For Kuhn, crisis is also important providing a boundary for entry into paradigmatic revolution. It can be argued to arise at the dissipative3 edge of the dynamic group that carries the paradigm, and since the groups operates through a culture, competing cultural values appear as uncertainty and relativism becomes established. As such, the role of paradigms is attenuated through human carrier estrangement from them. As the crisis deepens, paradigm carriers commit themselves to some concrete proposal for reconstruction to a new framework. Where different frameworks exist, communication fails and loses its semantic content as polarization develops, when members of the different camps become constrained by the boundaries of their paradigm (Hatch & Cunliffe, 2006). For Fischer (1992) crisis corresponds to an unstable cognitive strategy that oscillates between the constraint of normal science and a search for a better frame of thought - one that might allow a novel integration of fragmentary representational structure that exist across a plurality of paradigms on a higher level of abstraction, differentiation, and integration. It is here that the social forces of unity, consensus, and commitment become more fluid, and new social ties, circles, and networks form, while new virtual paradigms4 may rise or fall.

Revolutionary science arises, for Kuhn, as a metaphor for paradigm change that comes from political struggle. In particular, however, it refers to a transformative mode of change for paradigms that come together with dramatic shifts in thought through the harnessing of new epistemologies. The transformative period results in confusion within a framework of presuppositions about what constitutes a problem, a solution, and a method, and where the rationality of issues is replaced by emotionality. They are settled not by logic, syllogism, and appeals to reason, but by irrational factors like group affiliation and majority or 'mob rule' (Casti, 1989, p.40).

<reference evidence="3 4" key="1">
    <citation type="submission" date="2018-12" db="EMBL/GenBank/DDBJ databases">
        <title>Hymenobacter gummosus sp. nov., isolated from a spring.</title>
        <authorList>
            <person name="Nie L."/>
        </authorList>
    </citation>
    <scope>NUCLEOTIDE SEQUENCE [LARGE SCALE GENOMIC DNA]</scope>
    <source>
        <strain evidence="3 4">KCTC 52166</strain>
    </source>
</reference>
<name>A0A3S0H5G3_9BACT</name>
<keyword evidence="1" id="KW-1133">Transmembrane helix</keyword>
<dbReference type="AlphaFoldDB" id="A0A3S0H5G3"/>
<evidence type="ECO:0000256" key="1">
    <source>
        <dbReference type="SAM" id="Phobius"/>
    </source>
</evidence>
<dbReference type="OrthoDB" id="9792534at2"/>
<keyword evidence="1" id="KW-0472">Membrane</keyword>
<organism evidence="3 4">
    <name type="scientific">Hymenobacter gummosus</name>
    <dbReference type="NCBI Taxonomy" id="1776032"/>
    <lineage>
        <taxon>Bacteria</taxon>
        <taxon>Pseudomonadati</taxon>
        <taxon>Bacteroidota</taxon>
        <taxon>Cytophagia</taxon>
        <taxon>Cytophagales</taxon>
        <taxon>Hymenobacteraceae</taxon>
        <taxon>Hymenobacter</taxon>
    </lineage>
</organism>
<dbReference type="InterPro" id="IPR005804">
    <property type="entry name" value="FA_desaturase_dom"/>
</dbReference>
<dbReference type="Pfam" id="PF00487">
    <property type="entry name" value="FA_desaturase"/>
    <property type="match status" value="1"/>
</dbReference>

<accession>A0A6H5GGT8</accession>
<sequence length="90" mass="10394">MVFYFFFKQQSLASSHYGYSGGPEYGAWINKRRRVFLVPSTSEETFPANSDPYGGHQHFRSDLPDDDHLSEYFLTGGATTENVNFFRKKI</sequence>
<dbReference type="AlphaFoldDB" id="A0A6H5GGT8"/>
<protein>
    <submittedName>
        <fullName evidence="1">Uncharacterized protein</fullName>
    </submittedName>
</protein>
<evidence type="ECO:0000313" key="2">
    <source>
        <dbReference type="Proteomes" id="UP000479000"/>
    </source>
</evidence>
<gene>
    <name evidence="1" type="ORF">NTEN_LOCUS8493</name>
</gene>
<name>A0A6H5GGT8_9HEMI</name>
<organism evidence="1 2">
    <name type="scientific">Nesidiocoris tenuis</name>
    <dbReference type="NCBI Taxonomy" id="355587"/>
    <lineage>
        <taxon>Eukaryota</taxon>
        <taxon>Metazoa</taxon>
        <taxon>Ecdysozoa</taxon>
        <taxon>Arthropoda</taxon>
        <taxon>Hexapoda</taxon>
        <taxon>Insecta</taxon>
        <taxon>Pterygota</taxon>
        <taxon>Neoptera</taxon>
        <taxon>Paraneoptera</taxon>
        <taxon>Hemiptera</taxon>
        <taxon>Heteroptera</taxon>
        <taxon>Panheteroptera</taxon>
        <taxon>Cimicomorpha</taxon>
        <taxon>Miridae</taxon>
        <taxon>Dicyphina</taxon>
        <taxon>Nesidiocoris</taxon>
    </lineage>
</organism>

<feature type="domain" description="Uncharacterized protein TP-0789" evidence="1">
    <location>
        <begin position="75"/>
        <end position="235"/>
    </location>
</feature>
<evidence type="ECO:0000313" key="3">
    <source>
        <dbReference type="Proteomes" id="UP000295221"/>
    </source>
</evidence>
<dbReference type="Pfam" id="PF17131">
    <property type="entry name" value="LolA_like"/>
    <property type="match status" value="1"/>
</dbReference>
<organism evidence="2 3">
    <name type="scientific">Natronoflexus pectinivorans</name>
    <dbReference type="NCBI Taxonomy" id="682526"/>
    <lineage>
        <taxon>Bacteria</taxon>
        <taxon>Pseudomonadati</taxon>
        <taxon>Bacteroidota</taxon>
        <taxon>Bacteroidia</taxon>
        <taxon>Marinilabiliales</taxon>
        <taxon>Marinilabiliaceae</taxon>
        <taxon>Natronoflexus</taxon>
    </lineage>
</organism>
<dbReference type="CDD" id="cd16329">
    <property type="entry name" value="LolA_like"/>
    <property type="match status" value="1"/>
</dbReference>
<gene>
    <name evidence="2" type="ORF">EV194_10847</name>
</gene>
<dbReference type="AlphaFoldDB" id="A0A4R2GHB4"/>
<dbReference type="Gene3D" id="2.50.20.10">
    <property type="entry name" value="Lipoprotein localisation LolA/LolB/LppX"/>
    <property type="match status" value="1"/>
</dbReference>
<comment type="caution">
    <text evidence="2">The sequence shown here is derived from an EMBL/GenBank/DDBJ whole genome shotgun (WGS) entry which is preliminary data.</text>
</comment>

The three modes of paradigm change can be elaborated into four through the notion of Ravetz (1999) and Funtowicz & Ravetz (1993), who talk of post-normal science. This is indicative of a condition where situational facts are uncertain, values in dispute, stakes high and decisions urgent. Hessels & van Lente (2008) in their discussion of post-normal science recognize that it refers to the limitations of rational decision-making, and engages with value plurality and public participation in attempts to facilitate outcomes to complex public policy decision. In a broader sense than that posited by Ravetz, post-normal science engages with uncertainty for complex situations in which there exist plural relativist political processes. Since post-normal science paradigms embrace uncertainty in relation to their inputs, the paradigm embraces a far-from-equilibrium state (Prigogine & Stengers, 1984) which requires work to maintain stability. Here, the paradigm's cognitive base propositional structure the principles that arise from them become dissipative and subject to fluctuation, and it is unable to provide a stable narrative that adequately explains its environment and the lack of semantic applicability of its outputs.

It is clear from all of this that paradigms are dynamic, and if they are able to maintain their existence through their group of carriers, then they can be classed as being durable and viable. The viability life span of a paradigm can be tracked according to the theoretical work of Eric Schwarz (1997), which explains in detail the characteristics that would be expected in the dynamic shifts in the paradigm.

2.3 The Change Dynamics of Viable Paradigms

According to Yolles (1999) systems survive dynamically through maintaining stability. How they do this becomes the centre of discussion of viability. Much of the theory today relates directly to the mathematics of dynamic systems that has previously been applied to the natural sciences. It has also been applied to human behaviour (for instance in the 1960's through differential game theory as developed by Isaacs), but this has been unable to characterise the complexities of situations involving purposeful behaviour. Theory has developed through complex general systems that explain the way in systems respond to change, and it involves mathematical bifurcation theory. This describes topological change that occurs as system discontinuities. Topology relates to graphical form. By this we mean the discontinuities that can be described in the form and related behaviour of the systems that we are observing when it changes spontaneously. If a system bifurcates, it can change in one or more possible ways, referred to as bifurcation branches.